Where I come from the yard may be charging $120/hr...but the tech is only making $15-$25 living in a high cost area unless they want a long commute in the Summer and their benefits might be good but not in many places.

All in all...they are doing WAY better than a cave dweller in Afghanistan...but few if any will ever own boats like many here unless they come into good side money or get it some where's else.
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Old 01-10-2013, 07:34 AM   #25
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As anyone who owns a Cummins B or C series engine knows changing the raw water pump is a PIA requiring the engine mount bracket to be removed and the engine supported by a jack. I do most of my own maintenance by necessity but not this job. The bill - $1700 and is why I do most of my maintenance.
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Old 01-10-2013, 12:03 PM   #26
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If I didn't do all my own work, I couldn't afford to own a boat. Besides, I can't afford any one as good as me.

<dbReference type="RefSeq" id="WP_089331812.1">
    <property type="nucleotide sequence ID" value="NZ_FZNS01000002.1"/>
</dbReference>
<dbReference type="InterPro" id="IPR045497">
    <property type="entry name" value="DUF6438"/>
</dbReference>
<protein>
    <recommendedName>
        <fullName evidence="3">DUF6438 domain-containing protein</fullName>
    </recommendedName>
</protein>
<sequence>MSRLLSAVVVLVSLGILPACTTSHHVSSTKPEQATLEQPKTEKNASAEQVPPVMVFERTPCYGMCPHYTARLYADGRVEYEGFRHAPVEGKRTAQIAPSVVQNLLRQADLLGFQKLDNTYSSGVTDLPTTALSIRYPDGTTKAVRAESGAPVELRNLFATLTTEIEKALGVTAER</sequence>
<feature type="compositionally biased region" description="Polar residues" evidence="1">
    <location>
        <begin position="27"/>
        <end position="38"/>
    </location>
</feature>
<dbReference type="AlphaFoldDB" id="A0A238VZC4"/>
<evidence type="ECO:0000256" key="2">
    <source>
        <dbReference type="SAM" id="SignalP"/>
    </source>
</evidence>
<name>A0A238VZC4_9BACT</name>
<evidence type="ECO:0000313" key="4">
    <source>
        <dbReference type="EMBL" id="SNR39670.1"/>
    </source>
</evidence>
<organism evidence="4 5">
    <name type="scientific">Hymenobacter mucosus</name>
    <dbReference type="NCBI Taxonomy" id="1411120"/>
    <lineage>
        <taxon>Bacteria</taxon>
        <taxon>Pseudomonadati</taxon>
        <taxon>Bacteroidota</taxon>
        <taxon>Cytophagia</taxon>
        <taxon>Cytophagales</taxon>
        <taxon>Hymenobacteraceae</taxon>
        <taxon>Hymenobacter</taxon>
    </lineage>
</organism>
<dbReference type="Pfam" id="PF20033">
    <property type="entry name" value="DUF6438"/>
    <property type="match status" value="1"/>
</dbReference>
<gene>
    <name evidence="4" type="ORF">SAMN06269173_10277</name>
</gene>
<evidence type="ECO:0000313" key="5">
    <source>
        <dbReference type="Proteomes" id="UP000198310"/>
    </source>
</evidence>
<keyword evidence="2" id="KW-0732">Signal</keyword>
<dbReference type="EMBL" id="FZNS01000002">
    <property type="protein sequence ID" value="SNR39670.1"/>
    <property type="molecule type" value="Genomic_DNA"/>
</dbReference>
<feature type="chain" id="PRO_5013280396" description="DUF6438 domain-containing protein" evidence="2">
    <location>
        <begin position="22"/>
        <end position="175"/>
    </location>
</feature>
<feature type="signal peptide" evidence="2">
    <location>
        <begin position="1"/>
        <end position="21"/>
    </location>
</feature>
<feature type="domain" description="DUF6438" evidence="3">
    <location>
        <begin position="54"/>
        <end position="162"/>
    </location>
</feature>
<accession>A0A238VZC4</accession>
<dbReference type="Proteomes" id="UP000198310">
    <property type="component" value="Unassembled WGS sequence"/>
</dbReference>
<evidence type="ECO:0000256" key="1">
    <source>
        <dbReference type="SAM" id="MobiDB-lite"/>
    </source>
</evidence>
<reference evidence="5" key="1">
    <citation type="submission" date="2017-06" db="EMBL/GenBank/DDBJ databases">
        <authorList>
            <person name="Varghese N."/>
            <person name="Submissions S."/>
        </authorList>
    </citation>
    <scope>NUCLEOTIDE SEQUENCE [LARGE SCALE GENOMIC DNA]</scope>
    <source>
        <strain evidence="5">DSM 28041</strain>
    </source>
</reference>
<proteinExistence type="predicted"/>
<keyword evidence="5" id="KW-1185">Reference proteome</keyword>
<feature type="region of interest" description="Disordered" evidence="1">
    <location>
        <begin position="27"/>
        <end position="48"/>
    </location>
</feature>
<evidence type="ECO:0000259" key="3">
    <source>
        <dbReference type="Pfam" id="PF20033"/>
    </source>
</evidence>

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Old 01-10-2013, 01:11 PM   #27
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Each year I been having more and more done by others. Year 2012 had the oil/filter charged to messy, and had the six 8-D batteries replaced as my wife can not carry her sides anymore. Year 2013, I may have to change the sanitation hose which is just TOO, and bow thruster hydraulic hose which are heavy and requires several people. In the year 2014 I plan on having the boat gone thru and hoses/belts replaced, which I am budgeting others do the majority of it. Doing the maintenance is not near the enjoyment it used to be.

When we retire we plan on spending 9 month of the year in warmer climates, we will have some one care/maintain the boat, so when we come back for 3 months the boat is ready to go. I find the best time to have work on the boat is between October thru March as they have time and their rates are more reasonable. However, when others work on the boat, I am usually there and/or check on the work as I am willing to lend a hand, be a gofer, and to learn.
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Old 01-10-2013, 01:42 PM   #28